Dahabbaya Idris and her two young children share a single room in her mother's home in Al-Hilla Al-Jadeeda, a suburb of Omdurman, Sudan. Just a few houses down lies the rubble that was once her home, a mud house which completely disintegrated under the force of the heavy rains that have plagued Sudan over the last month. Once a maze of closely-built mud homes, Dahabbaya's neighbourhood now lies ruins, battered by the violent winds and rain.
'We've had to move into my mother's house," she says. "But most of it has collapsed as well so we all stay in the only room still habitable.'
Dahabbaya's story reflects the reality of over half a million Sudanese people devastated by this year's especially turbulent rainy season. According to the World Health Organisation (WHO), the storms have taken 53 lives and left 77 people injured. These figures are expected to rise as poor sanitation and increased breeding sites for mosquitos and flies result in widespread diarrhoeal disease and malaria.
At the fore-front of emergency aid efforts is Nafeer, a youth-led initiative aimed at providing relief against the effects of rains and flooding. The group began in direct response to the catastrophic storms of early August. And what was initially a simple Facebook message thread between twenty or so friends expanded into a network of hundreds of experts and volunteers working together to provide assistance to victims of the crisis.
'When it opened as an official Facebook Page it was called Nafeer. The idea behind the name was the "Nafeer" of Sudan, a collective community response to crisis and strife. A special tradition in Sudanese culture.' says Moiz Abdelrahman, a Nafeer committee member.
To date, the initiative has gathered nearly 100,000 US dollars in donations from the Sudanese diaspora all over the world, using the money to distribute supplies, provide clinical assistance and build flood barriers, among other emergency measures. The complaint system used to assess and allocate help to damaged areas has been under constant development since the group's creation. Just over a month old, it is constantly evolving through day to day feedback.
I met Dahabbaya and her aunt outside the Nafeer headquarters in Khartoum where she had travelled to file a complaint on behalf of her neighbourhood. She had heard about the initiative through a distant relative and having lost faith in her local council, she made the two hour long journey to their offices in hope of getting help.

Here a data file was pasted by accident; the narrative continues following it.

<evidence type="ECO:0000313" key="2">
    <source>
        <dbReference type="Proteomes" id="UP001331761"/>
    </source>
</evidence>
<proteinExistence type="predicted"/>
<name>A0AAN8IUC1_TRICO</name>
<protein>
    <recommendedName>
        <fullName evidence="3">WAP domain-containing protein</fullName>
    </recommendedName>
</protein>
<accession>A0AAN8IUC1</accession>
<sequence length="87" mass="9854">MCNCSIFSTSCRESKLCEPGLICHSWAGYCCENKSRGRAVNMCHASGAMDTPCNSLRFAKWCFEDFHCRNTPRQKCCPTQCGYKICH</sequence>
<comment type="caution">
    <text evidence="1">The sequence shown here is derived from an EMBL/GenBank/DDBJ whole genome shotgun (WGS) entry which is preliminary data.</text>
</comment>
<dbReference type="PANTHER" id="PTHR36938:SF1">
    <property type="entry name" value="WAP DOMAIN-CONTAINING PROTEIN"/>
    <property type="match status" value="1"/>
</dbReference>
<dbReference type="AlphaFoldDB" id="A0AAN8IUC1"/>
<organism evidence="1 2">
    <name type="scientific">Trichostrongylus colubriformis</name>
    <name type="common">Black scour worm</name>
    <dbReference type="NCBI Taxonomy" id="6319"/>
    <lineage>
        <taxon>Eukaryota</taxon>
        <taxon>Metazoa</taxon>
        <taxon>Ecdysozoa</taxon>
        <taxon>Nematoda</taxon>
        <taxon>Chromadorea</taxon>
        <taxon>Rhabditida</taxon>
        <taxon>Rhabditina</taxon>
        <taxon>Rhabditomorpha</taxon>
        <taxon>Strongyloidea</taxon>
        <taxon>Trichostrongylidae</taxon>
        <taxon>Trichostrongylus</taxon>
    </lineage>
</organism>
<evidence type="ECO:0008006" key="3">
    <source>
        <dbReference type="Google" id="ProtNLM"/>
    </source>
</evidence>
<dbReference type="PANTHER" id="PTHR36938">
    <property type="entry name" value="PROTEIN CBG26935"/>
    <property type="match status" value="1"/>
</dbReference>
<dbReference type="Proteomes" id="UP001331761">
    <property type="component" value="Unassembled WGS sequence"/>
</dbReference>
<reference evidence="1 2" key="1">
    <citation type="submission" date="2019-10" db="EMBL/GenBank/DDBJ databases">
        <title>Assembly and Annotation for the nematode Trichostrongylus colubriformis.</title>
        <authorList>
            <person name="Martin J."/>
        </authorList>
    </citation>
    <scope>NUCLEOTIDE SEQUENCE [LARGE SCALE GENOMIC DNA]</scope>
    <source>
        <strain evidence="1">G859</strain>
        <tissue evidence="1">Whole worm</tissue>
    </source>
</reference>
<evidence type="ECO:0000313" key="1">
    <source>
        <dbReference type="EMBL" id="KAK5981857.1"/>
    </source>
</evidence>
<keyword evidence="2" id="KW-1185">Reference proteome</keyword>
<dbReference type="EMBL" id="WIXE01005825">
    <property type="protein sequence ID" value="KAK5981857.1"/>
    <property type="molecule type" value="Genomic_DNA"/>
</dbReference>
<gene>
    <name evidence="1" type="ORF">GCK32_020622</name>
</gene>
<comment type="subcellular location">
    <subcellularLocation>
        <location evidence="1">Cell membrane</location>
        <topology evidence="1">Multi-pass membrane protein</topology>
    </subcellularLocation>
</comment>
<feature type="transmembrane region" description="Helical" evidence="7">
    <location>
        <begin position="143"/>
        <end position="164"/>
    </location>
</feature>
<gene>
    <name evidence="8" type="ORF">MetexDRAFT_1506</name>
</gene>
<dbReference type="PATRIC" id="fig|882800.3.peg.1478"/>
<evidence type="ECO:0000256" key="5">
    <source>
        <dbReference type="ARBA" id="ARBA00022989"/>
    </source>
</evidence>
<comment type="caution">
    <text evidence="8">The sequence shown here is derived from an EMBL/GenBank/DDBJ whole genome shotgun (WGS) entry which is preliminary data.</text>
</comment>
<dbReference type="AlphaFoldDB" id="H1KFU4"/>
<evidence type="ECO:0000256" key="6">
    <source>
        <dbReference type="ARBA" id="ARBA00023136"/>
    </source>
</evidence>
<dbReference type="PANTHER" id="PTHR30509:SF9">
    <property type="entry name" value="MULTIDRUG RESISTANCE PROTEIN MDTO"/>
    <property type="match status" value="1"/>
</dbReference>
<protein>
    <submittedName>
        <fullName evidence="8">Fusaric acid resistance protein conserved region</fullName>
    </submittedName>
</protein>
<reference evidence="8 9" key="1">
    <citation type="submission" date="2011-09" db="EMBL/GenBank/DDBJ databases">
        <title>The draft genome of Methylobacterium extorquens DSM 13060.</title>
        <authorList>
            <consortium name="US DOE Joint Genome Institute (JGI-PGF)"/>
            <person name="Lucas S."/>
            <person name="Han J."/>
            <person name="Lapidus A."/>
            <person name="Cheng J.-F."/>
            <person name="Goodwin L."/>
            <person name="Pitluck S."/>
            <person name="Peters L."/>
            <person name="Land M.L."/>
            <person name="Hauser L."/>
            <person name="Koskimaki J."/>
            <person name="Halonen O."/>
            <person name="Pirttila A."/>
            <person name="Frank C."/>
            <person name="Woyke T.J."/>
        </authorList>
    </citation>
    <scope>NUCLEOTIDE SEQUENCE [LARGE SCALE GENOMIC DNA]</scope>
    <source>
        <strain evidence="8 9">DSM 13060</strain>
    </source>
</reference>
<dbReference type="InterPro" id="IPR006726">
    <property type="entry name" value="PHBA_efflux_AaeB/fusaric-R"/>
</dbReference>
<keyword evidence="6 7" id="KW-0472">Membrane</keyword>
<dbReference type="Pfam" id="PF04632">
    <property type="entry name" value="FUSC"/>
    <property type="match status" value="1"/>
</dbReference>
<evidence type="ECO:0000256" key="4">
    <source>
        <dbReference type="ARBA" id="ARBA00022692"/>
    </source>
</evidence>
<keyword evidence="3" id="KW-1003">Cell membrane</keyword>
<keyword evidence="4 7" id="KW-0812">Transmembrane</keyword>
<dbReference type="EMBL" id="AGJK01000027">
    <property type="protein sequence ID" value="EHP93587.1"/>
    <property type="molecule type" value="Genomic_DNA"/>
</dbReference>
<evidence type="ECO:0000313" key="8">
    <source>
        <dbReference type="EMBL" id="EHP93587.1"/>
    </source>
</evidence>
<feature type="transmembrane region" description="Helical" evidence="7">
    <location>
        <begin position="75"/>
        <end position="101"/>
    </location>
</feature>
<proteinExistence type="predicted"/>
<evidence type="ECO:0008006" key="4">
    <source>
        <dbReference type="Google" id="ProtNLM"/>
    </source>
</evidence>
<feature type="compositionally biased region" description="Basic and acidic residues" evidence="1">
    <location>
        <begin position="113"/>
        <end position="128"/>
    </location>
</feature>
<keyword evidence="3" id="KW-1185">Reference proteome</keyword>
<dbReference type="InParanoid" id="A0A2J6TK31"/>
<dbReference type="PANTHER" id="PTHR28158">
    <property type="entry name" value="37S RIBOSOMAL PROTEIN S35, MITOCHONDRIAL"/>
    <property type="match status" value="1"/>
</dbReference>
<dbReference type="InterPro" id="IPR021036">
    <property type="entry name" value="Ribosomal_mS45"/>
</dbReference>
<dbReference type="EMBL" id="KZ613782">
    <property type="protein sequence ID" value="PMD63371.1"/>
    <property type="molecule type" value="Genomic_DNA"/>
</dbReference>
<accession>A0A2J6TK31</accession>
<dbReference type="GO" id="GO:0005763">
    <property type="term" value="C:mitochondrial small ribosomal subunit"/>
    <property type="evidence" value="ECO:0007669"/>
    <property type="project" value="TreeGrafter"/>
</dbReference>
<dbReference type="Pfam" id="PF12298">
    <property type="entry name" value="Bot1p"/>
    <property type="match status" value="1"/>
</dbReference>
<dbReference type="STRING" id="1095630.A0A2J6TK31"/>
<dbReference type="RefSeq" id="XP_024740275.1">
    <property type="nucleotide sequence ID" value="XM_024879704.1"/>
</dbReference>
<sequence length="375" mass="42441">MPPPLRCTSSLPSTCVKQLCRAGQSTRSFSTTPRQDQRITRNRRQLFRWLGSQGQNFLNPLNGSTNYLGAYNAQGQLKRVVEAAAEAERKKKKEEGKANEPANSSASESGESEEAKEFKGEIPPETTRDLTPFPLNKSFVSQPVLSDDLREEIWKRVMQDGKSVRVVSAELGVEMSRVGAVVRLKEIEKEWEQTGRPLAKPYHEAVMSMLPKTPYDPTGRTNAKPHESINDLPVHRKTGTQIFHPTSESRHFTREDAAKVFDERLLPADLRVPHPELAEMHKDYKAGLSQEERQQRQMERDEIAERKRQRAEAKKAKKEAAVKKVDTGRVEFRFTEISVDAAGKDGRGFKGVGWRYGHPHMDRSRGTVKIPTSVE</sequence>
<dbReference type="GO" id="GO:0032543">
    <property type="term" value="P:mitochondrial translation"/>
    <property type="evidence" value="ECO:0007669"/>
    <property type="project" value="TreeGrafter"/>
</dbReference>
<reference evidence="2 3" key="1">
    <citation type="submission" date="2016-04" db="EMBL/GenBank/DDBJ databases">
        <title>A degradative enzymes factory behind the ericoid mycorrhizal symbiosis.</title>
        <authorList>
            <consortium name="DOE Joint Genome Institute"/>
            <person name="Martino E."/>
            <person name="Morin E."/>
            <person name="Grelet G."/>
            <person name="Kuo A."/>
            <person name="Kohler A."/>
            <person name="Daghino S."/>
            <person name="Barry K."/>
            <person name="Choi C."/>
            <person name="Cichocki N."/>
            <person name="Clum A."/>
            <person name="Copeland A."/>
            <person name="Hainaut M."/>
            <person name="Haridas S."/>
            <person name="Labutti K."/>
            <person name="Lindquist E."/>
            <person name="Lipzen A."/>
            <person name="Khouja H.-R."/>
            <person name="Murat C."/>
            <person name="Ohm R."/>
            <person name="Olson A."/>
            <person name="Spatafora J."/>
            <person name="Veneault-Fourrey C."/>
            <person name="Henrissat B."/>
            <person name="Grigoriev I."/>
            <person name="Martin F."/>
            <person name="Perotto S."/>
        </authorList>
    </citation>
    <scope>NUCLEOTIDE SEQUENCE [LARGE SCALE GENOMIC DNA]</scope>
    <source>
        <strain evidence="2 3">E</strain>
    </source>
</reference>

'No one in my neighbourhood trusts our council. We know that supplies have arrived but none of us have received anything. They [council members] distribute things amongst themselves and we only hear about blankets and mosquito nets but never see them', she says.
After her complaint was filed and volunteers gathered, a team set off to survey her area with her and her aunt in tow. Once volunteers recorded and analysed the state of Dahabbaya's neighbourhood, they then passed on their forms to the head office and the next day a distribution team returned with blankets, mosquito nets and nutrition kits.
In an effort to prevent the collapse of neighbourhoods like Dahabbaya's in future rainy seasons, the government has now enforced a policy banning mud-brick construction. On the tail of this decision, the price of cement rose drastically leaving those already too poor to initially afford concrete housing with very few options when rebuilding their homes. However, the Minister of Environment Hassan Abdelgadir Hilal told me that the government is working to provide cheaper options.
'We will provide compensation and have prohibited the building of mud houses. We now have equipment which makes Stabilised Soil Bricks (SSB) that consist of 95% sand and plaster and only 5% cement. We imported this technology from India and China with help from the UN Habitat, and are offering it free of charge to the governors of each state who will then distribute it to localities,' he says.
While Hilal welcomes the efforts of Nafeer, other government officials have called them 'communists' and 'left-wing' in local press. In the face of such accusations, volunteers say they remain focused on their initial goal of providing aid to the victims of the crisis.
'When you walk through our offices you'll find all the factions, faiths and ethnicities that embody sudanese society," says Abdelrahman.
Under Sudan's strict state order, allegations such as these are taken very seriously. But the communities Nafeer help don't seem to care - greeting volunteers with sweets and tea.
'During the first few visits, we had rocks thrown at us by people who had become very hostile towards outsiders. It took us time to gain their trust.' says Khalil Jafaar, a volunteer team leader at Nafeer.
It may be scant comfort to Dahabbaya, but there is a positive note to Sudan's move away from aridity and drought.
According to Hilal, Sudan is changing into a much wetter climate with the movement of the tropical rain belt northwards towards Aswan in Southern Egypt. This has made arid and semi-arid lands transform into wetlands, causing floods but also bringing prospects of improved food security with 75% of local agriculture being rain-fed.
Nafeer is also hopeful that the unity shown by communities in Sudan during this crisis has established a template for the future.
'Our true goal lies in directing community participation towards facing the real challenges of the crisis to guarantee that recovery will be more systematic in the future', says Abdelrahman.